Professor Stuczynsk w audience

Professor Claude B. Stuczynski


On Monday, March 28, Revel students, faculty, and guests heard a lecture from Dr. Claude Dov Stuczynski entitled “Conversos and Sephardic ‘New Jews’ as Thinkers of Empire.”

Dr. Stuczynski began with the common view of historian Jonathan Israel depicting New Jews as simultaneously agents and victims of empire.  Through this understanding, Dr. Stuczynski argued, some New Jews – Portuguese traders especially – were heavily invested in the promotion of Iberian imperialism, even as they themselves were persecuted by its spread and influence.  While the Inquisition targeted Jews, the imperialism of the following generation allowed them to become both objects and subjects of its thought.

Portugal’s imperial resurgence, Dr. Stuczynski pointed out, was tied to its mercantile expansion, and conversos played a large role in this.  During the celebrations surrounding King Phillip II’s visit to Portugal in 1619, elaborate arches were dedicated to Portugal’s illustrious past and present, and Dr. Stuczynski highlighted converso roles in this.  Lisbon’s “men of commerce,” an oligarchical group playing a major role in reviving Portugal’s empire, was made mostly of conversos trying to improve their financial standing and demonstrate their fealty to the Crown.  By appropriating symbols of Portugal’s nobility and royalty, most especially the armillary sphere of Portugal’s ruling house, conversos drew attention to Judeo-Christian values and highlighted the external enemy of the Muslim East.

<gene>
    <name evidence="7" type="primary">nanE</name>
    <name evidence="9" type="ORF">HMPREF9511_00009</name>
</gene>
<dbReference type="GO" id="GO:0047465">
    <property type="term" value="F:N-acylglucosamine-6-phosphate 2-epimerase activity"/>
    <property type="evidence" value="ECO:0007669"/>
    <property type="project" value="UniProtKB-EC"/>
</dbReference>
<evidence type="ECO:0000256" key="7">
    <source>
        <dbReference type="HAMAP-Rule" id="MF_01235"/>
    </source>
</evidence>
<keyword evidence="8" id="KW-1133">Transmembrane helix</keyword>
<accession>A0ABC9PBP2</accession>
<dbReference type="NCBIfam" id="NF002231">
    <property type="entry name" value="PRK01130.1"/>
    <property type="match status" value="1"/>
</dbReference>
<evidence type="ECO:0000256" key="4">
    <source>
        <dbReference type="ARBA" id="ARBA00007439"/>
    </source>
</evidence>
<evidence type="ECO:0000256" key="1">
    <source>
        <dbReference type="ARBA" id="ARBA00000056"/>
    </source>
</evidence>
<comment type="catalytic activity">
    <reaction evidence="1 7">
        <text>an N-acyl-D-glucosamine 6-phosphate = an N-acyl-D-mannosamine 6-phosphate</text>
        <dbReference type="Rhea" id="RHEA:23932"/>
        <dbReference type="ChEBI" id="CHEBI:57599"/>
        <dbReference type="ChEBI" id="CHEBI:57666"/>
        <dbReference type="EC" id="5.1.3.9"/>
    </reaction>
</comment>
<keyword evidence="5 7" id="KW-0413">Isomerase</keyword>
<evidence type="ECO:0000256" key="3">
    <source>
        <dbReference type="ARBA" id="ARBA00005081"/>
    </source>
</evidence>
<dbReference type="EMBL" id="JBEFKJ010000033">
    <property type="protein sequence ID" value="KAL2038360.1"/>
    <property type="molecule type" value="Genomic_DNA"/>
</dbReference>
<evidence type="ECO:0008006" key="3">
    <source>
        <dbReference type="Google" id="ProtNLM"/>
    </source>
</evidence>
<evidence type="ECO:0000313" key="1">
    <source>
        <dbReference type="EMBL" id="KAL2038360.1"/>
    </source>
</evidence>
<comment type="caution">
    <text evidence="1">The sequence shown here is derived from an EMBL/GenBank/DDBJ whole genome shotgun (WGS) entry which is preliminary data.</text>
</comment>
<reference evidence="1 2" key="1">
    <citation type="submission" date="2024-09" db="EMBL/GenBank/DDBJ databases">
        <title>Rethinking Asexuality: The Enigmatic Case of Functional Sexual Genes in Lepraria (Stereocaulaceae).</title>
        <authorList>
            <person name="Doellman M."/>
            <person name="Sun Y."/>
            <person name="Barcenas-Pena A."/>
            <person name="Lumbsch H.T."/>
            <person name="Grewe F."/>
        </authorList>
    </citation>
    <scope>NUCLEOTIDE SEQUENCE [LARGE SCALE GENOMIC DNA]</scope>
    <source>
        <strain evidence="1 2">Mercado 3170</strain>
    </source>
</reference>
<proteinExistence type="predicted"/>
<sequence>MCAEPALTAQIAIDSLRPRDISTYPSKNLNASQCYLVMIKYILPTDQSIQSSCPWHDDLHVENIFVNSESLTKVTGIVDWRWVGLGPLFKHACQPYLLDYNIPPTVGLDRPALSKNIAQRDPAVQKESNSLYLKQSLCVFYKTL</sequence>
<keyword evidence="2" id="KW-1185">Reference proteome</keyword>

By Jonathan Schwab

Current MA student at Revel  in Jewish philosophy

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Richard Hidary, Associate Professor of Jewish History

Associate Professor of Jewish History Richard Hidary has been accepted as a fellow for The Harvard University Center for Jewish Studies Harry Starr Fellowship in Judaica.  The entire Revel community congratulates Prof. Hidary on this impressive achievment!

The theme for the Starr Fellowship is going to be “Jews in the Classical World.” Prof. Hidary will be completing a book titled: “Rabbis as Greco-Roman Rhetors: Oratory and Sophistic Education in the Talmud and Midrash” to be published by Cambridge University Press.

“By analyzing extended examples of rabbinic sermons and lectures in the Talmud and Midrash, I find that the structure and style of rabbinic orations and lessons follow the same pattern as those practiced by contemporary sophists. There are also significant differences between the two sets of literature that reflect, in part, diverse attitudes towards truth, interpretation, and justice. Reading the Talmud and midrash within the context of classic rhetoric is invaluable to understanding and reconstructing rabbinic oratory as well as providing a rare glimpse into how one provincial subculture within the Greek East navigates overlapping identities while maintaining religious and social independence.” – Prof. Hidary

Prof. Hidary will also be devoting time to preparing a book chapter for CRINT’s new version of The Literature of the Sages, Part I, being edited by Professor Christine Hayes. This chapter will be titled, “The Greco-Roman West,” and will survey recent contributions to the study of Palestinian and Babylonian rabbinic Judaism and its literature as products of the Greco-Roman world.

In addition, he will be writing an article comparing Jewish and Classical Funeral Orations during the Talmudic Period. The primary focus of this research project will be to analyze quotations from funeral orations found in rabbinic literature, which range from a few words to a paragraph, and use them to reconstruct, as far as possible, the style, structure, and settings for these speeches. As Prof. Hidary explains, “My interest is to use funeral orations as a window into comparing the views of Jews and their neighbors on fundamental values of life, death, suffering, martyrdom, piety, afterlife, community, civics, family, and other central issues that orators would address at such opportunities.”